Stacking the deck on draft day



I want to point you all in the direction of a fantastic bit of research written last week by CIS Blogger and math graduate Rob Pettapiece. Rob expands on research he did into the CHL draft and found that players born earlier in the year were more likely to get drafted than players born later in the year. He divided the players into four camps, ‘Q1’ through ‘Q4’ and concluded that, since there were 4.3 times more Q1 players drafted, there are teams that make decisions, particularly in the late rounds, based on player size and strength rather than observable skill.

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“If you’re down to “projectability” at that point, rather than stats and performance, then fine, pick the tallest kid if you have no other information about them.”

So where does this put us as we head into the NHL Draft on Friday? If younger players are more likely to break out, particularly in the later rounds, does that give a team an incentive to draft, say, Jonathan Huberdeau, who will be 18.1 years old as opposed to Gabriel Landeskog, who will be roughly 18.6 years old? As we delve into the later rounds, teams are better served if they looked to draft a player who may not be as well developed but has the benefit of growing into an NHL body. Players born in June and May who just turned 18 are prime candidates, as Rob mentions the successes of Michael Ryder and Brooks Laich, both late round picks, Ryder having been born on March 31st and Laich on June 23rd.

Recent examples of this effect are Sergei Kostitsyn and Jannik Hansen, who were drafted at 18.3 years of age and slow developers before becoming key forwards on playoff teams. As Rob notes, “we see behaviour from hockey executives supporting the hypothesis that younger junior hockey players are undervalued. But this time it’s the NHL teams, not the CHL teams, whose valuation systems are off.”

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    • SmellOfVictory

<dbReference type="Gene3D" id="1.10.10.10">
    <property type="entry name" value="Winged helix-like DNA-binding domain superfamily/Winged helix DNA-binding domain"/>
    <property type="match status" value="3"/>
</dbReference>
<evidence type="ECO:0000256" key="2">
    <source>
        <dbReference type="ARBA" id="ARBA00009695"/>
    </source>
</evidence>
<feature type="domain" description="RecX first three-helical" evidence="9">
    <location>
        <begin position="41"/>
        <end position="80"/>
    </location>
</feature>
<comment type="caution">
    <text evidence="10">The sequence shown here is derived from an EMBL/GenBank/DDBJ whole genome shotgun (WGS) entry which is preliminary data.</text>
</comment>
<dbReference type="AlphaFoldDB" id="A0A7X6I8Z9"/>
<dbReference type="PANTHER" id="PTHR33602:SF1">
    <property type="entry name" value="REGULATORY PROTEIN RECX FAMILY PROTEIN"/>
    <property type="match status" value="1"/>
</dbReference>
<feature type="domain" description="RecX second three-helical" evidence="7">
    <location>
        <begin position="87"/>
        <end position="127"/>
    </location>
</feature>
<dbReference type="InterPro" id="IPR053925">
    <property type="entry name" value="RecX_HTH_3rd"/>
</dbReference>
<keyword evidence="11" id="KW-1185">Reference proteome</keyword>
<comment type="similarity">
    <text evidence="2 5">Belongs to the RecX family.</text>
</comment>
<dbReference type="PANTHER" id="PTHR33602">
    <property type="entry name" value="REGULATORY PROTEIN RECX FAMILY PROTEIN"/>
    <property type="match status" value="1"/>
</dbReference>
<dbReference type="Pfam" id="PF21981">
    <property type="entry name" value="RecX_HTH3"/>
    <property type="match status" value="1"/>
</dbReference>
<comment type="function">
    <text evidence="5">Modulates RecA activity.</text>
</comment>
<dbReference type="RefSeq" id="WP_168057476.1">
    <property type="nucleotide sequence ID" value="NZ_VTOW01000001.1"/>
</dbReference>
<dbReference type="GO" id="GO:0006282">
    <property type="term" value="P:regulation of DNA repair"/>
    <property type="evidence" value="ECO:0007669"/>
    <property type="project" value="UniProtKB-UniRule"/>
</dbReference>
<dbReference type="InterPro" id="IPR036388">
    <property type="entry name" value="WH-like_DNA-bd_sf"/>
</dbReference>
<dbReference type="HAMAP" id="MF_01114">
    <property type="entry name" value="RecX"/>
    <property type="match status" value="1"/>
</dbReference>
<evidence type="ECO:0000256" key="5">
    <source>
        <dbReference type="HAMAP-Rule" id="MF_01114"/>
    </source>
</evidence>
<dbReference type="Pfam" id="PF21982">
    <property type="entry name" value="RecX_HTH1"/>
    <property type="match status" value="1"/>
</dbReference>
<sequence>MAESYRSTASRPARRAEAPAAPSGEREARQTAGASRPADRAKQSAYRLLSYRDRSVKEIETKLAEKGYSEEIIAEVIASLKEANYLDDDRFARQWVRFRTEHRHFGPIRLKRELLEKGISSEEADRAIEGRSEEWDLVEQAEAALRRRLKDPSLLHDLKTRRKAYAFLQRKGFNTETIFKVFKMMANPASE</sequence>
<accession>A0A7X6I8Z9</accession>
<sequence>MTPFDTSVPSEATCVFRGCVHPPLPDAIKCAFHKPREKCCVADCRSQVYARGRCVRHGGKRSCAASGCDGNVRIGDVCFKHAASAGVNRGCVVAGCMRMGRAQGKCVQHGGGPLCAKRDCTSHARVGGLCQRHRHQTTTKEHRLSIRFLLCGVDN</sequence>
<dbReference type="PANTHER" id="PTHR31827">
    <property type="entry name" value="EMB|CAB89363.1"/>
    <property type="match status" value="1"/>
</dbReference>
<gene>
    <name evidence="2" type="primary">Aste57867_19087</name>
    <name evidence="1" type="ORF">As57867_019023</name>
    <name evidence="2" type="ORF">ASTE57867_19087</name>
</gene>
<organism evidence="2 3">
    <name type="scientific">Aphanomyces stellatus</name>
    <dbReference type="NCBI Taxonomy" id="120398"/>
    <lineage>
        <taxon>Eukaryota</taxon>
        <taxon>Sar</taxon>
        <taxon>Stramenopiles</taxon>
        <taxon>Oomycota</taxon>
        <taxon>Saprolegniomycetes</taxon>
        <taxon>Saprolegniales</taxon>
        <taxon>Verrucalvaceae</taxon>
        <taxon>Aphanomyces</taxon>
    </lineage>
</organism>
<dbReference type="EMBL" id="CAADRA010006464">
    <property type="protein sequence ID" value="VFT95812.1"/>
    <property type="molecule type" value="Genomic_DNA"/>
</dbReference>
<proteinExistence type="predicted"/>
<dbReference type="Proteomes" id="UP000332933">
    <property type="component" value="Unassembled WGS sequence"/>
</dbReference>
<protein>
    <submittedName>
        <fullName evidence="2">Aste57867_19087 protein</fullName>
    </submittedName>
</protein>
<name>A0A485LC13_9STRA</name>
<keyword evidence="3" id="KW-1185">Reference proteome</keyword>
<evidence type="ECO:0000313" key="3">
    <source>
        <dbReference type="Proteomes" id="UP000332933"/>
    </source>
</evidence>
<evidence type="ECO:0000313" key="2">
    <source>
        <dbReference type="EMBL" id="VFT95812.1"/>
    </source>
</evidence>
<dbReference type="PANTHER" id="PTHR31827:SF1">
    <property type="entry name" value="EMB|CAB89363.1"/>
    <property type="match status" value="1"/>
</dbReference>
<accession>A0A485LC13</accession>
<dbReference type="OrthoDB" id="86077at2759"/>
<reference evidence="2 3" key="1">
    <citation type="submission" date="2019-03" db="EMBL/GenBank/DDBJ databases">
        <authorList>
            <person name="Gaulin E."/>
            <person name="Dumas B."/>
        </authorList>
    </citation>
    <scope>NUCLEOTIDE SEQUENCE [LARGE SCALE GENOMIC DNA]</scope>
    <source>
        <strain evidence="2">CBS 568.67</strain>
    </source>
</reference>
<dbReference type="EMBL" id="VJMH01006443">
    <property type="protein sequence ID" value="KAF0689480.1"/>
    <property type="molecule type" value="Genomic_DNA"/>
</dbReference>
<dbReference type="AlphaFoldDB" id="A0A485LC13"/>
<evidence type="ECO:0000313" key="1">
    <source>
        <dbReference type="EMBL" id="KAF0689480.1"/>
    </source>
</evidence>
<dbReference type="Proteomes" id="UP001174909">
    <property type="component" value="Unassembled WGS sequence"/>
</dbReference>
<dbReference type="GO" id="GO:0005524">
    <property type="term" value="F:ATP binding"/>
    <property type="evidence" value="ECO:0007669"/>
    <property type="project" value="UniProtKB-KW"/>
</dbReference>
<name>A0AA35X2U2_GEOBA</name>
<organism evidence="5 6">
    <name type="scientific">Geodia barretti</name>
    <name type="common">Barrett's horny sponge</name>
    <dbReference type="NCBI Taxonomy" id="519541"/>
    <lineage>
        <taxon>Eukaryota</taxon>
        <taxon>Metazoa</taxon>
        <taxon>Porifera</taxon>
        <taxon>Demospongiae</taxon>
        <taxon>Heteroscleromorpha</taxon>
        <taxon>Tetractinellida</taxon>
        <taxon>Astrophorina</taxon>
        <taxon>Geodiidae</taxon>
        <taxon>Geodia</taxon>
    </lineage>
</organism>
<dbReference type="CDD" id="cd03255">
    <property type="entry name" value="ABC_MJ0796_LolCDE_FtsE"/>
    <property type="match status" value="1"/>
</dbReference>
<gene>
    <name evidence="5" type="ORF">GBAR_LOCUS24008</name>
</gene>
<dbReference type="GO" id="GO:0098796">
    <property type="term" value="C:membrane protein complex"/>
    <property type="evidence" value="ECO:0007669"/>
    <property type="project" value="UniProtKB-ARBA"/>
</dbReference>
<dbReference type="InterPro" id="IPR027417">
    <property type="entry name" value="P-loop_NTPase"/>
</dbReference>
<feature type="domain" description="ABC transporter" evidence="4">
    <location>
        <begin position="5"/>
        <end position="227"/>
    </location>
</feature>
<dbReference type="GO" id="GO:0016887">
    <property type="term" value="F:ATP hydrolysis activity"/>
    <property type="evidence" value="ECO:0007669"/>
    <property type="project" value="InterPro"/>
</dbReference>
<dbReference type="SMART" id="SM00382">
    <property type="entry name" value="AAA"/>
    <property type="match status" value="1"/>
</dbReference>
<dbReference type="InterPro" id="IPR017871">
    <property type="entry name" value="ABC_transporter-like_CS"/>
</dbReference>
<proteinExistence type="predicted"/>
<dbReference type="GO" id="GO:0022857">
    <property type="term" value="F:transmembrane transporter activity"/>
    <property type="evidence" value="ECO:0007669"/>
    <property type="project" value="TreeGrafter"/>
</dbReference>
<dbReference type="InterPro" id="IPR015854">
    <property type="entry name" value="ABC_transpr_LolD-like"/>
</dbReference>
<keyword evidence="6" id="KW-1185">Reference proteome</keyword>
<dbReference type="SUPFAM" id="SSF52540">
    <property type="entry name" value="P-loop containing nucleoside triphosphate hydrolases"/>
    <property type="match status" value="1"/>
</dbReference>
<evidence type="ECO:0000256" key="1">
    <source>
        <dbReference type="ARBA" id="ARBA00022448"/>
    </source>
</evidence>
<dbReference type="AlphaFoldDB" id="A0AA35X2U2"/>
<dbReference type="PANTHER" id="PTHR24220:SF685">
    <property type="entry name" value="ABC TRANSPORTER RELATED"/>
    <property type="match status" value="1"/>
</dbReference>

According to the article, the potential of younger players in later rounds tends to outstrip the more established/”projectable” older players once they actually play in the NHL (or don’t). This is something that appears not to be a common belief.

      • O.C.

        But that is obvious isn’t it? The young have more maturing? There’s more of a gamble on e younger… They may get better… We all get that… But does anyone believe that the pro scouts don’t know there is more potential for reward where there is greater risk?

        It makes sense. Draft unproven in later rounds.

        • SmellOfVictory

          It may be a case of pro scouts drafting based on what they see as an individual who won’t fit the mold as opposed to a general philosophy, but basically the result is that yes, certain teams do seem to continue to draft older in later rounds, and with poor results.

  • It may seem obvious but i’m not sure if I have the gist of it but here is what I conclude:

    Drafting younger is better not because the lower the age the more magic the number is, but simply because the younger have more of a potential for growth and improvement not yet manifested in the individual at the time of the draft.
    Cam, I may have thought myself into circles by now, but given these results, do you see a further importance of the combine in judging or quantifying this obvious ‘potential’ in the younger draftees? By comparing the average results in the combine by various Q1-Q4 draftees to an invidual’s performance, would we not at least begin to get a foothold on quantifying this ‘potential’?

    EDIT: In other words, if the average guy can bench 195lbs, and my 19.1 (base 10 age lol) guy can bench 250… wouldn’t it be reasonable to assume that he isn’t going to improve a whole lot more and assign that a specific number.

    • Exactly.
      Thinking along somewhat same (but different) lines, there were some baseball mathematicians who recently did something sort of similar with comparing players from different eras, but looking at how they fared against similar overlapping competition. In that way they could rank players who played in the rabbit-ball era against players who played in the dead-ball era etc.
      Having stated that, I am still not surprised that big league execs/scouts are slow on the uptake in looking at important info like Pettapiece’s work etc. (The book ‘Moneyball’ illustrates this point very well with regards to how players with valuable skill sets get overlooked for the wrong reasons.)

    • I think you’re onto something here. I’m not a big fan of the combine in general, mainly because it’s all the top prospects, and also because there’s no on-ice component. I’m not sure how being able to bench 250 over 195 is supposed to make you a better hockey player than somebody, particularly when you’re a good six months older.